Gas explosion at New Jersey housing complex injures 7 workers
Workers across the United States sometimes face unique on-the-job challenges which may risk their safety and health. Unfortunately, work-related accidents cannot be completely avoided and they can happen anytime, even if strict safety compliance exists. For instance, many workers are exposed to unsafe working conditions by the very nature of their jobs.
One of these instances occurred recently when a tragic gas explosion in a suburban New Jersey neighborhood left a woman dead and seven workers injured. The deceased victim remains unidentified. Her body was found on a car near the explosion site. None of the injuries suffered by the workers were life-threatening, but three workers were hospitalized for shrapnel wounds, broken bones and concussions.
Prior to the blast, a contractor was replacing electrical lines to the house that exploded, according to PSE&G officials. The contractor notified the utility company around midday after damaging a gas line. Crews were sent to the area to repair the line when, about an hour later, an explosion occurred, rocking a nearby apartment complex, destroying at least 10 houses and damaging at least 45 apartment units.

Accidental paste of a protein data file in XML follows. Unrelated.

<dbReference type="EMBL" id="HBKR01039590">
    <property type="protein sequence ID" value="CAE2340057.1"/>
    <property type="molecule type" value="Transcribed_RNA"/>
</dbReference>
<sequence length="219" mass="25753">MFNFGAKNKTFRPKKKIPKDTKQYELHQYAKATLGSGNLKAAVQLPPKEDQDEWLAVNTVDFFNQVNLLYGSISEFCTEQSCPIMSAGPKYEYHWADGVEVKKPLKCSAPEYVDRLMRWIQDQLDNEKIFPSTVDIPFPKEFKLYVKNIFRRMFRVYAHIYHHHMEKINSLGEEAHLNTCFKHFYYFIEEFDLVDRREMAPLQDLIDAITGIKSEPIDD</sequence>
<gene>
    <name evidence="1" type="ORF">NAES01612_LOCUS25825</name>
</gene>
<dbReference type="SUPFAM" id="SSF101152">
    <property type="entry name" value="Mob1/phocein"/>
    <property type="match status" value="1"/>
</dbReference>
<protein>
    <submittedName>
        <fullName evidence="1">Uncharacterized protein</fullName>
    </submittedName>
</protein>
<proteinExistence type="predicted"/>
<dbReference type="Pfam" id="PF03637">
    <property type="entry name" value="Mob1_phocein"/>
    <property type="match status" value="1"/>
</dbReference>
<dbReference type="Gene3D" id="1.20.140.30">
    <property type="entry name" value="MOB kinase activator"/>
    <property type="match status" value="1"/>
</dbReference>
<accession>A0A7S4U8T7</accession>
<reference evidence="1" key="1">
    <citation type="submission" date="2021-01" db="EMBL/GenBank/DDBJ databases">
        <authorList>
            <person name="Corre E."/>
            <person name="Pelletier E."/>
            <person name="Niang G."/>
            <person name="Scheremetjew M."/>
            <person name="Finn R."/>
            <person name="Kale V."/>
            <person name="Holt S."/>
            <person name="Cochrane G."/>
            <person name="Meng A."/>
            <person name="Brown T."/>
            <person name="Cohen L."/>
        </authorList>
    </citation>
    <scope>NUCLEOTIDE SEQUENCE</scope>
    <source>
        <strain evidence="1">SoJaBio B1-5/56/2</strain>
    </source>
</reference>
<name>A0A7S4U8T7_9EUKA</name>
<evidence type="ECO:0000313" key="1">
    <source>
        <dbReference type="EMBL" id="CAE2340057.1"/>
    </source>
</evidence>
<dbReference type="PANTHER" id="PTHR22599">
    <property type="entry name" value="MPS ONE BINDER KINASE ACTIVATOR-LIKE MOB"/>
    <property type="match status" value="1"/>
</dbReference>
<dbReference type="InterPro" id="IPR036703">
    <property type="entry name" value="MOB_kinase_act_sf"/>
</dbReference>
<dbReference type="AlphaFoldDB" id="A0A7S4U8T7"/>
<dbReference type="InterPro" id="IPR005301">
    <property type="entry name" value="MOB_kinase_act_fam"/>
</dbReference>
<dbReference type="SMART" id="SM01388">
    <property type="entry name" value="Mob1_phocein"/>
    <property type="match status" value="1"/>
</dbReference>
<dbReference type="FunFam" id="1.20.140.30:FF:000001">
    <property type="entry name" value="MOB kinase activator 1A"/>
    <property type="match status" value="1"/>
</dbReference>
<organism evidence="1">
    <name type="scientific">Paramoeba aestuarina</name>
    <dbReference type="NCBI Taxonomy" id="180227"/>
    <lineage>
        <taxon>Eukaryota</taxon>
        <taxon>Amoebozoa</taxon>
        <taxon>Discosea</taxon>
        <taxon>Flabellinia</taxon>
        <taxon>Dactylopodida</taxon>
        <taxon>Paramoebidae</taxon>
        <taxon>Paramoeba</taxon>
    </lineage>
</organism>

Work-related injury, death or illness is not only emotionally frustrating but also takes a financial toll which can impact a worker and his or her family. Every hour of employment lost while recovering from injuries means less wages and additional medical expenses. If the victim dies, funeral costs and financial obligations must also be addressed.
In addition to ensuring worker safety by providing training and safety equipment, employers must also carry liability insurance to fund workers’ compensation benefits. A worker who is injured on the job may file a claim for benefits. If difficulties arise in obtaining these benefits, then a Newark legal professional can help an injured worker fight for what he or she deserves.
Source: NBC New York, “1 Dead, 7 Hurt After Townhouse Complex Explodes in New Jersey,” Mar. 5, 2014